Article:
MSPs passed the Gender Recognition Reform (Scotland) Bill by 86 votes to 39 before Christmas, approving reforms which would allow trans people to obtain a gender recognition certificate (GRC) without the need for a medical diagnosis.
But the legislation has since been blocked by the UK Government using a section 35 order.
Critics of the Bill have had their arguments further fuelled by the case of Isla Bryson – born Adam Graham – who was moved from Cornton Vale women’s prison in Stirling to HMP Edinburgh last month following a public backlash.
Mr Salmond spoke publicly for the first time on the gender row that has engulfed Scottish politics at a Burns supper in Dundee for his Alba Party on Saturday.
In footage posted to Twitter, he accused Ms Sturgeon of “throwing away” momentum for Scottish independence built over a number of years for the new gender laws.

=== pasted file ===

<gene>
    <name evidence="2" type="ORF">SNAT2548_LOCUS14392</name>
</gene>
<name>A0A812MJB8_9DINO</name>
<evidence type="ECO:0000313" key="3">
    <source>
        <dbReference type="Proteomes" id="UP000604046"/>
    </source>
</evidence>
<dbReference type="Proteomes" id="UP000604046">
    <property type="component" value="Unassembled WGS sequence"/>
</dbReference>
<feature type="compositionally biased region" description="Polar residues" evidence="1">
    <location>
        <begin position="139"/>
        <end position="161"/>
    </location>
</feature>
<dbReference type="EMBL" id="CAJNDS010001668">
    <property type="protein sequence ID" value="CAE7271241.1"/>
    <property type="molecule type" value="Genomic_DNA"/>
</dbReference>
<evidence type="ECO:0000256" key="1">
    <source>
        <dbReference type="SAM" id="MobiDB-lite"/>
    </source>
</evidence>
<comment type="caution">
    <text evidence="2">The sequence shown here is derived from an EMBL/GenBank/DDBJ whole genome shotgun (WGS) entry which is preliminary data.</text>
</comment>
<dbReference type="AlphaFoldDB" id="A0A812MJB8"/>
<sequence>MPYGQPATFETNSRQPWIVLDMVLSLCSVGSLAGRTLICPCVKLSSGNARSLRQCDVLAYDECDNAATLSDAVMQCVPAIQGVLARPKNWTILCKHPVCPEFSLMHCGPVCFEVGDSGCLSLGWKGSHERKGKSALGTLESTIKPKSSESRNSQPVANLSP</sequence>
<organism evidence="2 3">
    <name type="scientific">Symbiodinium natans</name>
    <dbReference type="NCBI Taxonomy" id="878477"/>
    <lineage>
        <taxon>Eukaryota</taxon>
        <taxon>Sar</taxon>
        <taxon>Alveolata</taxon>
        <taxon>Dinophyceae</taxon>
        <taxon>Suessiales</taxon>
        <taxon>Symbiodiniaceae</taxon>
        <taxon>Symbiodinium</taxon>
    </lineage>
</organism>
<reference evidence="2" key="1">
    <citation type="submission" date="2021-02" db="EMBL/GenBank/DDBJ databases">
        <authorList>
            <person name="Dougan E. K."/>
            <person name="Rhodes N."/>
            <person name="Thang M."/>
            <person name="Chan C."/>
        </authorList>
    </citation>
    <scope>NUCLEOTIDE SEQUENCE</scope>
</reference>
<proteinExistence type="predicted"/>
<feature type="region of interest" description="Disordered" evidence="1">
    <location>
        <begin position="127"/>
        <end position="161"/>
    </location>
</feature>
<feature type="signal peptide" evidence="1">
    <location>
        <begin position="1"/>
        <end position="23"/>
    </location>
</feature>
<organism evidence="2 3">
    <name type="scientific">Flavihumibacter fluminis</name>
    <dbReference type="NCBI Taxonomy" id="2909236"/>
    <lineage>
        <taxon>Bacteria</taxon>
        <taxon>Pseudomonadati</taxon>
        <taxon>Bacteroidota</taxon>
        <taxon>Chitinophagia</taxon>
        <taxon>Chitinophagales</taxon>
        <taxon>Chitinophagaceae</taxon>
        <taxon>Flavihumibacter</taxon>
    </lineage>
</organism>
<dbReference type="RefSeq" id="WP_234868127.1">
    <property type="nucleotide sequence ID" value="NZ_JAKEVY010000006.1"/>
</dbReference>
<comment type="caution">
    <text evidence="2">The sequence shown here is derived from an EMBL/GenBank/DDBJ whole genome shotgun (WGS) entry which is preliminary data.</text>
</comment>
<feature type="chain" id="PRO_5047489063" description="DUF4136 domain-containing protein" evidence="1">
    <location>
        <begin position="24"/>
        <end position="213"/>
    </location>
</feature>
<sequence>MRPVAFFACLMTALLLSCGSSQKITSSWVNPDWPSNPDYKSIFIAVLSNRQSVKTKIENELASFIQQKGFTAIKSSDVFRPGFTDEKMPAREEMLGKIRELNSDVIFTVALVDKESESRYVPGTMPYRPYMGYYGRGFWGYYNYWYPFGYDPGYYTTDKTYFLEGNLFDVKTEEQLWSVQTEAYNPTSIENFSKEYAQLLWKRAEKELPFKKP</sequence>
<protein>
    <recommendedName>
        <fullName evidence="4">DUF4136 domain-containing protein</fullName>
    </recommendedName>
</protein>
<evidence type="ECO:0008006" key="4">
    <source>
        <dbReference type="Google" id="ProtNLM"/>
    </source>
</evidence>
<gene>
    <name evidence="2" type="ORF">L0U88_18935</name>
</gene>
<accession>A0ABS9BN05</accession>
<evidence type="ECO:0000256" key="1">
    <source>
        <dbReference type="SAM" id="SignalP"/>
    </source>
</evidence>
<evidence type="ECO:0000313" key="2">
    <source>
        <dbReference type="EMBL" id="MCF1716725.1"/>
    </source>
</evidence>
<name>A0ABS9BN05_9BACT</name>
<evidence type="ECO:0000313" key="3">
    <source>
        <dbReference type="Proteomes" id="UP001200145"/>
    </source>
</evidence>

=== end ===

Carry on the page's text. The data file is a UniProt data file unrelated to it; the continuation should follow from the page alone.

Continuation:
He stressed SNP leaders “well understood” the need to win over all parts of Scottish society to achieve independence at a referendum.
“But to get to a position where you say to a majority of our people that you cannot have single-sex spaces – prized and worked and strived for – because of some daft ideology imported from elsewhere and, as we’ve seen imperfectly understood by its proponents in Scotland, borders on the totally absurd,” he told the gatherine.
“And the 6 per cent decline in independence vote over a month – think about that. Thirty years of gradually building, building, building, building till we get independence over 50 per cent
and then thrown away with some self-indulgent nonsense.
"Which even if it was right, which it isnae, would hardly be tactically the most astute manoeuvre when we’re meant to be taking Scotland to its next date with destiny.”
Mr Salmond’s comments come after a YouGov poll for the Sunday Times published on the weekend showed support for the party dropped from 50 per cent to 44 per cent in the Holyrood constituency vote, when compared to the results of the same poll in December.
Support for independence also dropped substantially, from 53 per cent to 47 per cent among decided voters. SNP support at Westminster dropped marginally from 43 per cent to 42 per cent.